I can't say directly as a result, but a fifth journalist was just killed in Guatemala. Radio reporter Álvaro Alfredo Aceituno López was shot and killed in the municipality of Coatepeque, Quetzaltenango on June 25. Freedom House and the United Nations have condemned his murder as well as the four that occurred earlier this year.

See also my 2013: A democratic setback in Guatemala for Al Jazeera. That year was considered the worst in recent memory for journalists.

The U.S. Military’s Local Economic Impact

The Pengagon - Source: https://www.hirono.senate.gov/tours

Not long ago, we built a tool to estimate the economic impact of new jobs, where we focused on what the economic footprint that particular industries might have if they were to start doing business in a community. Shortly after that, we uncovered just how much of the GDP of the United States has come about in recent years from contractors supporting U.S. military operations and civilian government activities overseas.

That got us wondering about the economic contribution of the U.S. military within the United States to the communities where it maintains bases, so we wondered if we could rework our original economic impact tool to do that math.

So we did! We estimated the number of jobs that are generated within communities that have a significant military presence, coming up with a figure between 4.0 and 4.6 per active duty personnel.

That's high compared to what we saw for the private sector oil and aerospace industries, but that also reflects the unique nature of the military's activities, which require higher levels of support for its labor and logistics-intensive operations that often involves highly specialized equipment and ordnance.

That high figure also accounts for why local and state elected officials vigorously compete to put military bases within their districts and states, and also why they just as vigorously fight military base closures so fiercely.

The rest of the economic impact math is pretty similar to what we did previously with our new jobs economic impact tool, so we've simply dropped some military specific values for a small community as our tool's default values. If you have a specific scenario you would like to consider, just swap out our default numbers with ones that apply for your situation. In case you're reading this article on a site that republishes our RSS news feed, please click through to our site to access a working version of the tool below.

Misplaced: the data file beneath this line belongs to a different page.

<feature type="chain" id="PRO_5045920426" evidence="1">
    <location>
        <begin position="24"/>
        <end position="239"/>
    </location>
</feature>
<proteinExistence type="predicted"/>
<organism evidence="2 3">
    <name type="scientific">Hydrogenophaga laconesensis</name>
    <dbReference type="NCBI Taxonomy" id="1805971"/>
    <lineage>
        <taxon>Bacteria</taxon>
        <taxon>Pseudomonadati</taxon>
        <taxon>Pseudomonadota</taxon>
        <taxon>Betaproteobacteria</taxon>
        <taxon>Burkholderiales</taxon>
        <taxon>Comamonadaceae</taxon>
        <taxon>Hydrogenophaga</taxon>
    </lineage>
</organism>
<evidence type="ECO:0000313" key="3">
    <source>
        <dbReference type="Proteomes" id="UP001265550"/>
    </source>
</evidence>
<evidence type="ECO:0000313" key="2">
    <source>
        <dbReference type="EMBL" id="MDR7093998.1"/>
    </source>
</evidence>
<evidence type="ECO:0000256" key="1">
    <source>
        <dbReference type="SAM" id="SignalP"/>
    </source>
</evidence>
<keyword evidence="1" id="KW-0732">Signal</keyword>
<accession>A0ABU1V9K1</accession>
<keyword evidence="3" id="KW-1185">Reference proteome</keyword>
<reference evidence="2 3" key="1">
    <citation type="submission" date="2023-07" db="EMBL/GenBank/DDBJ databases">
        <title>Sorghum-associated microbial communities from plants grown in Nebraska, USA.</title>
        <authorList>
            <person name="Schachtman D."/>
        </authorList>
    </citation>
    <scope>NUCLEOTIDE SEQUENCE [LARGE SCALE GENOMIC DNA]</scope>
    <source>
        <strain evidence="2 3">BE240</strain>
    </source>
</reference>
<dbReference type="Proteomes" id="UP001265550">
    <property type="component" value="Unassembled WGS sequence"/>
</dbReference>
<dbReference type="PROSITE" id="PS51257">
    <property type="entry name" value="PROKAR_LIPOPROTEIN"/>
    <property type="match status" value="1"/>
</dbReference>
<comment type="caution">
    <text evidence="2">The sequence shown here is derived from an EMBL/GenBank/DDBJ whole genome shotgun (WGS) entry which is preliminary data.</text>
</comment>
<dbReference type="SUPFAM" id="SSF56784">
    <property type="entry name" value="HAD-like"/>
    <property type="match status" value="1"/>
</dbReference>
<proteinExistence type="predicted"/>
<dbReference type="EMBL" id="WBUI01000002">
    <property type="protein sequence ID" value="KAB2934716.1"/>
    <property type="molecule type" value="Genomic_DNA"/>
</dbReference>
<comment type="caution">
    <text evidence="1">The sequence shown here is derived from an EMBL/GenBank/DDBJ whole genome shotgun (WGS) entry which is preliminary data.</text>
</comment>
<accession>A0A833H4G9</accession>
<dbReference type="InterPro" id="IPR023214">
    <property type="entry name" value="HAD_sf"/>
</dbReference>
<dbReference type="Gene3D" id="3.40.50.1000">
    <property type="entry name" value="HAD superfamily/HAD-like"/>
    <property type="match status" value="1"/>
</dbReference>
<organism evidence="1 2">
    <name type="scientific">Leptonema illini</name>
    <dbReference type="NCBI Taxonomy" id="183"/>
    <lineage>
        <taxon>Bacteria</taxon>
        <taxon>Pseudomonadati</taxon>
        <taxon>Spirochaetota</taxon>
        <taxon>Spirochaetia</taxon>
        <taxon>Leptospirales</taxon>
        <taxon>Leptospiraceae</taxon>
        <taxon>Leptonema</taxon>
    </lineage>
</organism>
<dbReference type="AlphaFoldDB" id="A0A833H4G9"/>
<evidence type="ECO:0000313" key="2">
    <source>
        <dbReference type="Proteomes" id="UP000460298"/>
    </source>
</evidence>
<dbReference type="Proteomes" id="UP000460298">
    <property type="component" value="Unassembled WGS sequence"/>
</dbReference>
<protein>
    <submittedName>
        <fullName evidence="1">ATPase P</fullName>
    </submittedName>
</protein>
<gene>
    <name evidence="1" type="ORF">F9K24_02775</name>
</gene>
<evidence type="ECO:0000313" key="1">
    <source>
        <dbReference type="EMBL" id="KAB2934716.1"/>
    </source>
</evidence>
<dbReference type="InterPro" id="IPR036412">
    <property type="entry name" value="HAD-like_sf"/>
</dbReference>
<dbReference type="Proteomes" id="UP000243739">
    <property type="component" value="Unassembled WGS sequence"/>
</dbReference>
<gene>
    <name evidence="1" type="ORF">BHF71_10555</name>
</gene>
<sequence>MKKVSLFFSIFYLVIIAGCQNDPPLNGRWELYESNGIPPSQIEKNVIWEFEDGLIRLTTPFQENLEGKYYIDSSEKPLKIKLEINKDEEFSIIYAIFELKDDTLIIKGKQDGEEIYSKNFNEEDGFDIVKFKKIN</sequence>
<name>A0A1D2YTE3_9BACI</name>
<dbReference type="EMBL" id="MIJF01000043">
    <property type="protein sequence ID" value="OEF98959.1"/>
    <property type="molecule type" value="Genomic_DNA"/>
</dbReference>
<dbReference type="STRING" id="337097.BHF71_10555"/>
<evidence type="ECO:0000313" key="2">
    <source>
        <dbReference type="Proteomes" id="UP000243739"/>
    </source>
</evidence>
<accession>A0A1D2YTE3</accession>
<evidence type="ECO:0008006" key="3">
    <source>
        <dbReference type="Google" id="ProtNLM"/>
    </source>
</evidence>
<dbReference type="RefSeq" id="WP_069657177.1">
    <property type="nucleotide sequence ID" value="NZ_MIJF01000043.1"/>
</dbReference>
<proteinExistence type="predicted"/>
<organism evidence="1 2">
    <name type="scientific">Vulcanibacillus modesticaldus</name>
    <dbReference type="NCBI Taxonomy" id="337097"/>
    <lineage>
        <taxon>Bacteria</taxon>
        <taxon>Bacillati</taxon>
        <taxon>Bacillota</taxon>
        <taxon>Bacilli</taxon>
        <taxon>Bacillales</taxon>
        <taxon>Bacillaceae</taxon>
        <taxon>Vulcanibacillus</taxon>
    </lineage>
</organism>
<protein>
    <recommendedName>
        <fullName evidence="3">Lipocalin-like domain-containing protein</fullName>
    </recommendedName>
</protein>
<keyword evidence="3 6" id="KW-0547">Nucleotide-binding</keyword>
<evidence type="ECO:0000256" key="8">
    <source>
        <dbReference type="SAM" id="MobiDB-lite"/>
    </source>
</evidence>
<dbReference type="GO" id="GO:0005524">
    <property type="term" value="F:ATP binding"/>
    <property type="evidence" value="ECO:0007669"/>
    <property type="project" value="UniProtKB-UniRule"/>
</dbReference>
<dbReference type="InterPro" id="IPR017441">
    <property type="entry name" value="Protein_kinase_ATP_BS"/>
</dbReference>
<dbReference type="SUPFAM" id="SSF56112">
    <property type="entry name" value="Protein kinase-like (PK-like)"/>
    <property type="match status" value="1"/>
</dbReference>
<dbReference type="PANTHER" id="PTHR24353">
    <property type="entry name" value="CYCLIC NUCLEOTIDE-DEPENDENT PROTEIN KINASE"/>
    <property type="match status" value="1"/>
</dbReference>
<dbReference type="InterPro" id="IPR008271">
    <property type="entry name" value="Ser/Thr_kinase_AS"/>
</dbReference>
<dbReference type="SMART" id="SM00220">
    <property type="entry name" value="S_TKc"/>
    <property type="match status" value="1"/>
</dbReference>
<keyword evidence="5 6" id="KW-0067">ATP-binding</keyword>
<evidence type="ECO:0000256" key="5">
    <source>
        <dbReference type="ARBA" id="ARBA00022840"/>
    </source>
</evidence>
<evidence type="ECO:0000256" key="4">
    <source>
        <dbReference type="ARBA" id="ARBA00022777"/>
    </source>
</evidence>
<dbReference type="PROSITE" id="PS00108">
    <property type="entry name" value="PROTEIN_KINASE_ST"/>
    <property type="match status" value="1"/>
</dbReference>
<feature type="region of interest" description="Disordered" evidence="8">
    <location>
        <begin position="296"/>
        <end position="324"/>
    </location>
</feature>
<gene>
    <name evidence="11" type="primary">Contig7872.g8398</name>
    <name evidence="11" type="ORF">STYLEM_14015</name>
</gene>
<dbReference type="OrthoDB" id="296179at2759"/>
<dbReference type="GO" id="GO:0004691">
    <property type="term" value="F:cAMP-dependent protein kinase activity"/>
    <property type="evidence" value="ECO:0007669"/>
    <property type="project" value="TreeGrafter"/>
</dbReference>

New and Existing Job Data
Input DataValues
Number of Active Duty Personnel Being Added to the Community
Average Annual Income for New Jobs Being Directly Added by the Military
Average Annual Income of Other Jobs in the Community
Number of Other Local Jobs That Will Be Generated for Every Active Duty Service Member
Military's Projected Economic Output for Work Done in Community

Economic Impact of New Jobs in Community
Calculated ResultsValues
Total Annual Income from Jobs Directly Provided by the Military
Estimated Number of Additional Other Jobs Created in Community
Total Annual Income from Additional Jobs Generated in Community
Combined Annual Income from All Jobs Added to Community
Total Annual Economic Contribution of the Military to the Community

As with our private sector economic impact tool, our military economic impact tool will also consider the cost to a community for a base closure or reduction in active duty personnel stationed within the community.

But for the communities that score new military facilities, there's big reason for excessively elaborate ribbon-cutting ceremonies!

Dignitaries join Oregon Army National Guard Maj. Gen. Raymond F. Rees, The Adjutant General, Oregon (center), for the official ribbon cutting ceremony during the open house at the MSG Gunnar Larson Armory in St. Helens, Ore., Oct. 22. Source: https://www.oregon.gov/OMD/pages/pressrelease/2010/10-22-10press.aspx


Australian Politics 2016-06-29 15:50:00

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Shorten does a complete backflip on homosexual marriage issue

Bill Shorten told religious leaders and Christian voters in the final days of the 2013 election campaign that he was "completely relaxed about having some form of plebiscite" on same-sex marriage.

In video footage ­obtained by The Australian, the ­Opposition Leader outlined a position that is in stark contrast to his claims ­yesterday that a plebiscite would be a taxpayer-funded platform to give a "green light" to ­homophobia and hate.

Mr Shorten told the Australian Christian Lobby forum in his electorate that he preferred "the Australian people make their view known" to the 150 MPs in federal parliament. "Personally speaking, I’m completely relaxed about having some form of plebiscite," he said. "I’d be wary of trying to use a referendum and a constitutional mechanism to start tampering with the Marriage Act.

"But in terms of a plebiscite — I would rather the people of Aust­ralia could make their view clear on this than leaving this issue to 150 people."